'As fowle a ladie as the smale pox could make her': Facial Damage and Disfigurement in Sixteenth- and Seventeenth-Century England'.
Webb, Michelle Louise
Date: 9 August 2017
University of Exeter
PhD in Medical History
This thesis investigates facial damage and disfigurement in sixteenth- and seventeenth-century England, with a primary emphasis upon acquired disfigurement as a result of trauma or disease. It considers facial damage and disfigurement from the perspectives of those whose own faces were affected, those who encountered others with damaged ...
This thesis investigates facial damage and disfigurement in sixteenth- and seventeenth-century England, with a primary emphasis upon acquired disfigurement as a result of trauma or disease. It considers facial damage and disfigurement from the perspectives of those whose own faces were affected, those who encountered others with damaged faces, and the medical practitioners who treated and wrote about facial damage. The central research questions addressed here are: what was it like to have, to see, or to treat an atypical face in early modern England? The thesis is structured so that it addresses three main aspects of this subject. The first is the medical and surgical treatment of the face, and the ways in which medical practitioners discussed the facially damaged patients whom they encountered. The second main area of research is the impact that the gendered framework of early modern society had upon responses to facial difference. The third area of research is into the role played by disgust in determining reactions to some facial damage. This section of the thesis investigates the non-visual aspects of some facial damage and the extent to which the fluids and smells produced by the damage caused by conditions such as the pox might have resulted in stigmatisation. Together, these three strands of research form a wide-ranging investigation into the experience of, and responses to, facial damage and disfigurement in sixteenth- and seventeenth-century England.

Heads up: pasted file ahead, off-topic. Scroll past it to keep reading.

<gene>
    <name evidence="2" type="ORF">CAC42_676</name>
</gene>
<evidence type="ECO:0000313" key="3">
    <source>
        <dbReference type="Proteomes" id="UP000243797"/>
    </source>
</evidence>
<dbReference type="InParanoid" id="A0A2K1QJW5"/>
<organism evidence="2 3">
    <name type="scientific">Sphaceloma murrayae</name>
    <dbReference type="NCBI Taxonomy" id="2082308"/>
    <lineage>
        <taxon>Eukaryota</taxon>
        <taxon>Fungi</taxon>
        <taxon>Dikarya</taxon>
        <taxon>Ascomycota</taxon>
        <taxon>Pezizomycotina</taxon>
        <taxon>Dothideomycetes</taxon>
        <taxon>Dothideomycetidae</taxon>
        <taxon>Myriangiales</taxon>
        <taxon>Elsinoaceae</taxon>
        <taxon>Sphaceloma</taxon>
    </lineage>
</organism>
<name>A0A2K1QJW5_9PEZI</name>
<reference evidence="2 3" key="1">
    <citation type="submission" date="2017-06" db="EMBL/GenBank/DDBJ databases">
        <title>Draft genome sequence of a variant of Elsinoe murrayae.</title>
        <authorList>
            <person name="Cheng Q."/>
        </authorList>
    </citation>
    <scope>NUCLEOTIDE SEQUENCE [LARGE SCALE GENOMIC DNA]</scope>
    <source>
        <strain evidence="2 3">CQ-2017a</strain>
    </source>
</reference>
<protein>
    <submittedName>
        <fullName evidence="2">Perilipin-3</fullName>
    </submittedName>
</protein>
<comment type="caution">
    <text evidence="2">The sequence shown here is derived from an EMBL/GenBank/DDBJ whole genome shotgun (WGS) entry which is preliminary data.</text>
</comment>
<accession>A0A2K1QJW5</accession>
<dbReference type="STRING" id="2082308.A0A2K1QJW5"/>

Item views 0
Full item downloads 0
Showing items related by title, author, creator and subject.
‘I tremble lest my powers of thought are not what they ought to be’: Reputation and the masculine anxieties of an eighteenth–century statesman French, Henry (Palgrave Macmillan, 3 February 2018)This paper explores how masculine norms were rendered consequential through the practices of historical actors and institutions. It does so by focusing on changing perceptions of the masculine ‘character’ of the Georgian ...
Clark, H (University of Exeter History, 2 July 2018)This study examines the role of fox-hunting in the establishment of Anglo-American elite transatlantic society between 1870-1930, and argues for a new appraisal of fox-hunting and its relevance to the study of Anglo-American ...
An irrevocable shift: detailing the dynamics of rural poverty in Southern England, 1762-1834: a case study French, Henry (Wiley, 20 October 2014)Nearly every conceivable aspect of the old poor law in England appears to have been studied. Yet some fundamental questions about parish-level provisioning remain hard to answer. These include the amount that people received ...